The truth will set us free – but only if we tell it. Over and over. Again and again. In emails, voicemail and snail-mail. On Facebook and Twitter and YouTube and wherever and whenever anybody will listen to us. And even when they won’t.

We’ll just keep talking. We’ll just keep telling the truth.

Because the truth is that enough is enough. The truth is that with rights come responsibilities -- and the responsibility to keep our children safe from assault weapons trumps the right of fear mongers to manufacture a phantom fringe of leftist gun grabbers in order to scare responsible gun owners into rejecting common sense proposals to implement gun violence reduction.

And the truth is that our children are counting on us to tell the truth that will set them free to grow up in a world free of gun violence.  And if that isn’t truth enough to get us moving then the truth is we deserve what we get.

"What's happening?"

Facebook wants to know "What's happening, Susan?" Here you go ... THIS is "what's happening:"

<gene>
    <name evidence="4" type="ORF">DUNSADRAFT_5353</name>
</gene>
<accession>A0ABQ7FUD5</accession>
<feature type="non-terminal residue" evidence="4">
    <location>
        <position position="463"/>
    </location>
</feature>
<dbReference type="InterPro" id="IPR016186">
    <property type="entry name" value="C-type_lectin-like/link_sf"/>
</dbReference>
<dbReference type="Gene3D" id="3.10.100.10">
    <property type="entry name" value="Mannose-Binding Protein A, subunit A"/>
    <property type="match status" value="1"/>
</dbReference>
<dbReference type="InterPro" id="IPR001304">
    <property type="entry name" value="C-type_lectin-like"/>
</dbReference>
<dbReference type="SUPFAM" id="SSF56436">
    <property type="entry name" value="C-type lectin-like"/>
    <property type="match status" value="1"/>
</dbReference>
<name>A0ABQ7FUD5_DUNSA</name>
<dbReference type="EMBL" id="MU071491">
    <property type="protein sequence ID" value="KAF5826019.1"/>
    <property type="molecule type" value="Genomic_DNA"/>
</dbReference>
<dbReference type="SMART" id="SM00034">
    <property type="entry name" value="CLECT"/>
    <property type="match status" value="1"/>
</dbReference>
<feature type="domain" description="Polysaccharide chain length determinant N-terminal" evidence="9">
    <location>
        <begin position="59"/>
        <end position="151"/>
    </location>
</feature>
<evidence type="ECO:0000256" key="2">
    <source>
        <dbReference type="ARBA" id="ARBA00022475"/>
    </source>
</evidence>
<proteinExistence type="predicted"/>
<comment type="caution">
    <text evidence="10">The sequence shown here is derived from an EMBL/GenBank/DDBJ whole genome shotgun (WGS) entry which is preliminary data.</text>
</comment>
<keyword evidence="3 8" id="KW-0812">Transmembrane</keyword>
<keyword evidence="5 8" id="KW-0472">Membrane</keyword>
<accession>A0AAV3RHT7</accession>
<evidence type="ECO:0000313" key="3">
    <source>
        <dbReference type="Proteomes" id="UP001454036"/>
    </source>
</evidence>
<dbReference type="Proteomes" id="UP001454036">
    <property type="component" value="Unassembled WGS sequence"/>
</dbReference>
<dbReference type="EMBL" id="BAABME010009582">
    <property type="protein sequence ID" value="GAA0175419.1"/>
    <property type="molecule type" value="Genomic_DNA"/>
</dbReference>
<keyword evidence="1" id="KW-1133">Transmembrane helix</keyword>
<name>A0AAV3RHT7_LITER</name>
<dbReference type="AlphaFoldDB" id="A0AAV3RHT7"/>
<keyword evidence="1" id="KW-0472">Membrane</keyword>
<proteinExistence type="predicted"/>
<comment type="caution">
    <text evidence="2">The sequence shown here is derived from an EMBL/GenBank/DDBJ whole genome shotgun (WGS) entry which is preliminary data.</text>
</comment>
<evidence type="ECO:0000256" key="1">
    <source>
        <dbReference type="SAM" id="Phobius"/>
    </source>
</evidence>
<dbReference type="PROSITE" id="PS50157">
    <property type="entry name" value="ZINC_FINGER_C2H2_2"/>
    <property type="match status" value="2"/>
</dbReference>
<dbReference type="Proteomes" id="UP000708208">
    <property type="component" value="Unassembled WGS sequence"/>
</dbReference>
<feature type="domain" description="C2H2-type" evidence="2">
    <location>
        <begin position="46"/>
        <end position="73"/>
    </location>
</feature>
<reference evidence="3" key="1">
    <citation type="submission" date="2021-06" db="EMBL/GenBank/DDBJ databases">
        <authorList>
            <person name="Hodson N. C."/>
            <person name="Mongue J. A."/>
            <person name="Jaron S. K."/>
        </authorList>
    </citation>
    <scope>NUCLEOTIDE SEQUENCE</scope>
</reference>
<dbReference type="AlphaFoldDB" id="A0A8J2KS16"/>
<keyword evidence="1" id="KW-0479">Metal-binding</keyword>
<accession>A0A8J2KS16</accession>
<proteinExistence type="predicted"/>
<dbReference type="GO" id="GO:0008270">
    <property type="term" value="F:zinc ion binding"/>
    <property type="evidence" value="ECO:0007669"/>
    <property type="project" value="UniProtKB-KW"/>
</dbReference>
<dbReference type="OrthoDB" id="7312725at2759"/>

Scripture tells us that "the truth will set you free" -- and the truth that will set us free from the scourge of gun violence in our streets and our schools is that a majority of Americans support BOTH the 2nd Amendment AND common sense measures on universal background checks and restrictions on assault weapons. Speak up. Step up. Enough is Enough. Call your representatives TODAY and tell them to support the White House gun violence reduction measures. Seriously. Do it. Right now.

Contact Congress

Monday, January 14, 2013

Celebrating MLK Day (a little early!)

So I didn't even know Forest Lawn HAD an MLK Day celebration ... much less that this was the "11th Annual" until I was invited to give the Benediction.

It was a lovely event ... with great music by the "Inner City Youth Orchestra of Los Angeles and Chorus" (what an inspiring bunch of young people!) and a whole big auditorium full up of people and I was honored to get to have the "last word" ... which was a few brief words linking the "arc of the moral universe bending toward justice" quote with Abraham Heschel's call for prophets to "comfort the afflicted and to afflict the comfortable" and then ending with the BCP prayer for "the human family" -- with a little Amos thrown in at the end: